- Night Visions:Conversations with Alvin Schwartz and Judith Gorog
"Scary stories" is the informal designation generally applied to a range of children's fiction with sources as diverse as supernatural and surrealist fantasy, black humor, and the cautionary tale. Among the current American writers who have contributed significantly to the genre are Alvin Schwartz and Judith Gorog.
Alvin Schwartz is the author or adapter of a long shelfful of books for young readers, including four folk tale collections in the "scary" vein: Scary Stores to Tell in the Dark (Lippincott, 1981), More Scary Stories to Tell in the Dark: Collected and Retold from Folklore (Lippincott, 1984), In a Dark, Dark Room (Harper, 1984), and the forthcoming Ghosts (Harper). A former reporter, Schwartz brings to his work a journalist's respect for clear, crisp prose and solid background research, and a keen sense of his audience.
In three short story collections and one novel, Judith Gorog has established herself as a writer of unsettling insight and canny wit. A Taste for Quiet and Other Disquieting Tales (Philomel, 1982), Caught in the Turtle (Philomel, 1983), No Swimming in Dark Pond and Other Chilling Tales (Philomel, 1987), and Three Dreams and a Nightmare and Other Tales of the Dark (Philomel, 1988) map out sharply edged worlds of dislocation and self-discovery, of real and false security, and wishes granted and gone awry.
Both Schwartz and Gorog, as it happens, live in Princeton, New Jersey, and the following interviews are based on separate conversations recorded in their homes on January 13, 1988:
Interview with Alvin Schwartz
LM: How did you start writing books for children?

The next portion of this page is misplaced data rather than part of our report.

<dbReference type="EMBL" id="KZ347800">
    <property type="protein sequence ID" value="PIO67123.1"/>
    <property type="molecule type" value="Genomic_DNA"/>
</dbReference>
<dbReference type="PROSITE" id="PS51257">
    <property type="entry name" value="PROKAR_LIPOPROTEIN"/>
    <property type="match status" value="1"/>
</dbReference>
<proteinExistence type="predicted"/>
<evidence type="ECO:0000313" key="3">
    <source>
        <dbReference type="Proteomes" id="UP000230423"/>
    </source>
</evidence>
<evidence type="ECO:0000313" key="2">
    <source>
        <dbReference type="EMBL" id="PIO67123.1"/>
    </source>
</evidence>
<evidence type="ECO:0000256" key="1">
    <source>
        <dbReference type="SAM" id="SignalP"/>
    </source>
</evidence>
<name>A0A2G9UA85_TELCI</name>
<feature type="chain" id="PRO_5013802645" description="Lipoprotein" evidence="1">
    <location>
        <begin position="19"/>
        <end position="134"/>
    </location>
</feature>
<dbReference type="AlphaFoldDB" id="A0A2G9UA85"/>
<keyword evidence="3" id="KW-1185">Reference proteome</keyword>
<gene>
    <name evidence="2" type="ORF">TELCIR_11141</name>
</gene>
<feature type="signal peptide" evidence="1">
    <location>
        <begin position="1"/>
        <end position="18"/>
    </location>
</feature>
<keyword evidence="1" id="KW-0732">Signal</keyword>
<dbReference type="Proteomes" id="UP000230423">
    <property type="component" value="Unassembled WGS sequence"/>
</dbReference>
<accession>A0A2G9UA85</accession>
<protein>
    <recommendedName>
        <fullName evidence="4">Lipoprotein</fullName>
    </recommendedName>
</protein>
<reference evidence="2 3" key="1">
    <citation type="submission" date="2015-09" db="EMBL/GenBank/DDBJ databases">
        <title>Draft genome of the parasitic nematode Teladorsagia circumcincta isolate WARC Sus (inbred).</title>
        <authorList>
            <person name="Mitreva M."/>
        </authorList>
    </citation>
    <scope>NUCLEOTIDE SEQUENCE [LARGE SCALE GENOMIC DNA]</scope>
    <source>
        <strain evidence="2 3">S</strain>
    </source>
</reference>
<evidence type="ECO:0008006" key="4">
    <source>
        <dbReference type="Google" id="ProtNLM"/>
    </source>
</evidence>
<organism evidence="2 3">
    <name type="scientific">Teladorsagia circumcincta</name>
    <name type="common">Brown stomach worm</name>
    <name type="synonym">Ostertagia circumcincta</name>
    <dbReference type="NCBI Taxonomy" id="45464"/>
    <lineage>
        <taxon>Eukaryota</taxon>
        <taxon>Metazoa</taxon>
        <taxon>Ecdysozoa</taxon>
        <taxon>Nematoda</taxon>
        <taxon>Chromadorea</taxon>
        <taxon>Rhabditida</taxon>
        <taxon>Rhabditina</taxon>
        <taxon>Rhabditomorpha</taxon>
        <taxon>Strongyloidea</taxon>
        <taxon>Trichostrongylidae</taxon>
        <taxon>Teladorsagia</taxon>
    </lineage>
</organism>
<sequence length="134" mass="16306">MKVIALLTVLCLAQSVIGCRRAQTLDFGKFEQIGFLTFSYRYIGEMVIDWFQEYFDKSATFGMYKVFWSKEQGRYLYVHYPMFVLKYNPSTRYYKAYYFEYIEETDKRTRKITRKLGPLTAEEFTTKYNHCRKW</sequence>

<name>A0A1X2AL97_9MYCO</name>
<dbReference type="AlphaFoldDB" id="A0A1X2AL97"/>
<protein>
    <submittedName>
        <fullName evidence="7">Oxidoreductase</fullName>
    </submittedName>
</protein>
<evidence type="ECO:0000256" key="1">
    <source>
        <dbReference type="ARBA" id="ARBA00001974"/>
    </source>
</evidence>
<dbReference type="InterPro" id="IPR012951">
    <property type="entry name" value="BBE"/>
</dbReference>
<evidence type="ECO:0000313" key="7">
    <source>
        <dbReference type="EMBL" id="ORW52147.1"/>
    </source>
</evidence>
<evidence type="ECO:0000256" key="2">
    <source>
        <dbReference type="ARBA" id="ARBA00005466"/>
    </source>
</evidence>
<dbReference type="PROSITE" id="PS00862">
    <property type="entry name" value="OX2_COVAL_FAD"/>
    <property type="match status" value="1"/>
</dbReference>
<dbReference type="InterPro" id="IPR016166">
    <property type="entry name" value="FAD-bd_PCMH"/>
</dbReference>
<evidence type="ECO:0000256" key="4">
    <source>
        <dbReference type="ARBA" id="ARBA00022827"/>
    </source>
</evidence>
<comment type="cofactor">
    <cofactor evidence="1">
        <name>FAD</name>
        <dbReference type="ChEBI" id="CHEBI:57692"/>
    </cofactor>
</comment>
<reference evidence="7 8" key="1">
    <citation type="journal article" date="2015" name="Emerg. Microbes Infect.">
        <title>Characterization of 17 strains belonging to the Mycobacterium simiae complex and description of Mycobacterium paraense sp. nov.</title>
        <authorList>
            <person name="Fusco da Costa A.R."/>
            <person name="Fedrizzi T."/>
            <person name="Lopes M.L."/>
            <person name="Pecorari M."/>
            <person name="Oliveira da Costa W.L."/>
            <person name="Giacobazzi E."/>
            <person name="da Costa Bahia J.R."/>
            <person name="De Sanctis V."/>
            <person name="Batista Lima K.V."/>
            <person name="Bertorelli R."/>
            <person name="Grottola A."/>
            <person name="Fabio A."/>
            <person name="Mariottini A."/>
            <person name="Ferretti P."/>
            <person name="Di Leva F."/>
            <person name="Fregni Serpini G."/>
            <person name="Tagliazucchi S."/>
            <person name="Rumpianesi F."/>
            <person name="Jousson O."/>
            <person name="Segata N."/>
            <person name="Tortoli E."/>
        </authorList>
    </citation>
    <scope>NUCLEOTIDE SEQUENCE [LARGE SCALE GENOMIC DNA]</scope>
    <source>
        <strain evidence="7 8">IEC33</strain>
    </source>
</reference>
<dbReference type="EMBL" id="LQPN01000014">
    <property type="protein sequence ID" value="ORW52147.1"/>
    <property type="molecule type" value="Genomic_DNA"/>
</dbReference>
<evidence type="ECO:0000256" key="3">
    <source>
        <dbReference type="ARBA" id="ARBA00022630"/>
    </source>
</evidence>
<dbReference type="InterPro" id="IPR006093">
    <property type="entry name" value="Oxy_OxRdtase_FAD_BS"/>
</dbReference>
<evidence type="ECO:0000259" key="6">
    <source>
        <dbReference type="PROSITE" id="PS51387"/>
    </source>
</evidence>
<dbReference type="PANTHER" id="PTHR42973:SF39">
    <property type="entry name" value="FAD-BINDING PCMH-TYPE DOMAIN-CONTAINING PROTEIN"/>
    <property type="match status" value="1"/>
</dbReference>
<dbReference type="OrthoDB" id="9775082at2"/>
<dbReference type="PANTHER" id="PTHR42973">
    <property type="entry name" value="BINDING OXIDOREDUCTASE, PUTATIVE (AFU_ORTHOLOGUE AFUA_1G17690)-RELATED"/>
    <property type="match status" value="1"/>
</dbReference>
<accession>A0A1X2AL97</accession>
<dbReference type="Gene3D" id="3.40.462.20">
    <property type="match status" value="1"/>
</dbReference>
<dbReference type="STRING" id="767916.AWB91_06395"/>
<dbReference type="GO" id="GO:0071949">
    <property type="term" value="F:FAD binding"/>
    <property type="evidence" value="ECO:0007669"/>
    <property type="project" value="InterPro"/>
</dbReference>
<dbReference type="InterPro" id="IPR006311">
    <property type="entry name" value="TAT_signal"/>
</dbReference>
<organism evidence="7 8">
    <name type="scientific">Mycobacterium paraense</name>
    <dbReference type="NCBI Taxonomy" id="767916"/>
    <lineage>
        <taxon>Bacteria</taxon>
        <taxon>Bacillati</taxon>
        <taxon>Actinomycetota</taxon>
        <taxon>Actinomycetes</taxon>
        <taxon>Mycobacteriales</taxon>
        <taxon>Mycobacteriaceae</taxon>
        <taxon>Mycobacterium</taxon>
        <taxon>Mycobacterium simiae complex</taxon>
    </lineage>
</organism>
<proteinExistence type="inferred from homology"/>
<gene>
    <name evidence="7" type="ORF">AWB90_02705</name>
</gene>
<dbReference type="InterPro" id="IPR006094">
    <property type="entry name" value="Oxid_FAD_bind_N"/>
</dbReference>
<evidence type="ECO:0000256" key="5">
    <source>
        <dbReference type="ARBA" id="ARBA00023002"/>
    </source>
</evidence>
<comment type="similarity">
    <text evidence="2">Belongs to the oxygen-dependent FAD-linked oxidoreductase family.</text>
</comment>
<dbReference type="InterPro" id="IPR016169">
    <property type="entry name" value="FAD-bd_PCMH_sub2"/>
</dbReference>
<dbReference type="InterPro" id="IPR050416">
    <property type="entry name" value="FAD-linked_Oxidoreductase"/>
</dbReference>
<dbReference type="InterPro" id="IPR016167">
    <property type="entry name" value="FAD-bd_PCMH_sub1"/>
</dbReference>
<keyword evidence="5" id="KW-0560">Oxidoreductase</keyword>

AS: I was about 36 or 37 years old when I began. I had a background in journalism, had worked as a newspaper reporter for quite a few years and then left, as my family enlarged, and went into public relations. I moved to upstate New York, had three jobs in rapid succession, hated them all, then came down here to Princeton, where I went to work for a research corporation. I couldn't stand that, either. So one day, I said, look why don't I do this half time and do everything else I want to do in the other time? And I did that for two more years. In that period I had written a few adult books, which were essentially guide books for parents. [End Page 44] Along the way I had acquired an agent. I was very anxious to resume what I had been doing in journalism, and in the late sixties there was an opportunity to produce children's nonfiction books for the library market on all sorts of subjects that fascinated me. I did six books for Dutton. The first, called The Night Workers, was a photographic essay. A photographer here in town did the pictures. I did a book on public opinion, how it forms and functions, and then began a number of other books on American institutions—one on labor unions, one on museums, one on city planning, another on politics. I was really having a good time until the Federal funding for this type of library book began to run out. I have always had a good sense of humor and an interest in word play. So my editor at Dutton, Dorothy Briley, who had meanwhile left and gone to Lippincott, and my agent and I all talked about it and I said I would like to do a book of tongue-twisters and maybe some other things that would be folkloric. Dorothy said go ahead, and, being a journalist, the first thing I did in that connection was to determine who was the president of the American Folklore Society. It turned out to be Kenny Goldstein, who teaches at the University of Pennsylvania. He is a very generous man and to this day he is quite helpful. I use his personal library and he gives me all kinds of advice. I went down to the Library of Congress and began working there too. One thing led to another and Witcracks became a national best-seller. To this day it sells very well. We brought...